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ESF 16A: Education as Self-Fashioning: Curiosity

Curiosity is a personal interest about something that often has no specific application in the real world or is not part of an overarching goal. Curiosity is often dismissed as irrelevant, useless, and even unethical, but it is just as often touted as the foundation to an intellectually rich life. Albert Einstein once remarked, "I have no special talents. I am only passionately curious," and he insisted that only curiosity makes life worth living. Thomas Fuller, by contrast, warned: "Curiosity is a kernel of the forbidden fruit, which still sticks in the throat of a natural man, sometimes to the danger of his choking." Is it possible to reconcile these opposing views on curiosity? What role does curiosity play in a liberal education? What is the role of curiosity in technology and "progress?" What is the relationship between curiosity and individualism? How does curiosity help us develop as critical thinkers? How does curiosity coexist with (or enable) intellectualism? In this course w more »
Curiosity is a personal interest about something that often has no specific application in the real world or is not part of an overarching goal. Curiosity is often dismissed as irrelevant, useless, and even unethical, but it is just as often touted as the foundation to an intellectually rich life. Albert Einstein once remarked, "I have no special talents. I am only passionately curious," and he insisted that only curiosity makes life worth living. Thomas Fuller, by contrast, warned: "Curiosity is a kernel of the forbidden fruit, which still sticks in the throat of a natural man, sometimes to the danger of his choking." Is it possible to reconcile these opposing views on curiosity? What role does curiosity play in a liberal education? What is the role of curiosity in technology and "progress?" What is the relationship between curiosity and individualism? How does curiosity help us develop as critical thinkers? How does curiosity coexist with (or enable) intellectualism? In this course we¿ll examine cabinets of curiosities, and read a wide variety of texts spanning from Antiquity to today, including the legend of Faust, and texts by Goethe, Kafka, Hoffmann, Aristotle, Plato, and Augustine, that explore the nature of curiosity, its pitfalls and possibilities, as well as its importance for living a fulfilled and interesting life.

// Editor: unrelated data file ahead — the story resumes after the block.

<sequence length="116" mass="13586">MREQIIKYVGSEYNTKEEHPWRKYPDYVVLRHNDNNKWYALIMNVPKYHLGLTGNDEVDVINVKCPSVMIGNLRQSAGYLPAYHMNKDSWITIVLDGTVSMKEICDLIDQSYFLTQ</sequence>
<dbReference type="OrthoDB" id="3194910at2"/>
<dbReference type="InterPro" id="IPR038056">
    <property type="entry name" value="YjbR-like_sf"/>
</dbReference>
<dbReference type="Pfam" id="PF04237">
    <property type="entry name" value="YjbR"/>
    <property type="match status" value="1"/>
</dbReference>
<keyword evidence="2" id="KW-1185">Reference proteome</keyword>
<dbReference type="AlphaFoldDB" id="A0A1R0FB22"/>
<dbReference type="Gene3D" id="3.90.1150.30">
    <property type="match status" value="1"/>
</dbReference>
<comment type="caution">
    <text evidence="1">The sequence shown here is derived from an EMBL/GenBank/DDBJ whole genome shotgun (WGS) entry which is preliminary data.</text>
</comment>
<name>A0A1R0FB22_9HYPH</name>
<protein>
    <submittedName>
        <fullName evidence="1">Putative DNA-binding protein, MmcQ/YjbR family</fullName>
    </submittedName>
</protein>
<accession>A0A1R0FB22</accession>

Terms: Aut | Units: 7 | UG Reqs: WAY-A-II

ETHICSOC 20: Introduction to Moral Philosophy (PHIL 2)

What should I do with my life? What kind of person should I be? How should we treat others? What makes actions right or wrong? What is good and what is bad? What should we value? How should we organize society? Is there any reason to be moral? Is morality relative or subjective? How, if at all, can such questions be answered? Intensive introduction to theories and techniques in contemporary moral philosophy.
Terms: Spr | Units: 5 | UG Reqs: GER:DB-Hum, GER:EC-EthicReas, WAY-A-II, WAY-ER
Instructors: Maguire, B. (PI)

ETHICSOC 130A: Classical Seminar: Origins of Political Thought (CLASSICS 181, CLASSICS 381, PHIL 176A, PHIL 276A, POLISCI 230A, POLISCI 330A)

Political philosophy in classical antiquity, centered on reading canonical works of Thucydides, Plato, Aristotle against other texts and against the political and historical background. Topics include: interdependence, legitimacy, justice; political obligation, citizenship, and leadership; origins and development of democracy; law, civic strife, and constitutional change.
Terms: Win | Units: 3-5 | UG Reqs: GER:DB-Hum, WAY-A-II, WAY-ER

ETHICSOC 131S: Modern Political Thought: Machiavelli to Marx and Mill (POLISCI 131L)

This course offers an introduction to the history of Western political thought from the late fifteenth through the nineteenth centuries. We will consider the development of ideas like individual rights, government by consent, and the protection of private property. We will also explore the ways in which these ideas continue to animate contemporary political debates. Thinkers covered will include: Niccolò Machiavelli, Thomas Hobbes, John Locke, Jean-Jacques Rousseau, Edmund Burke, John Stuart Mill, and Karl Marx.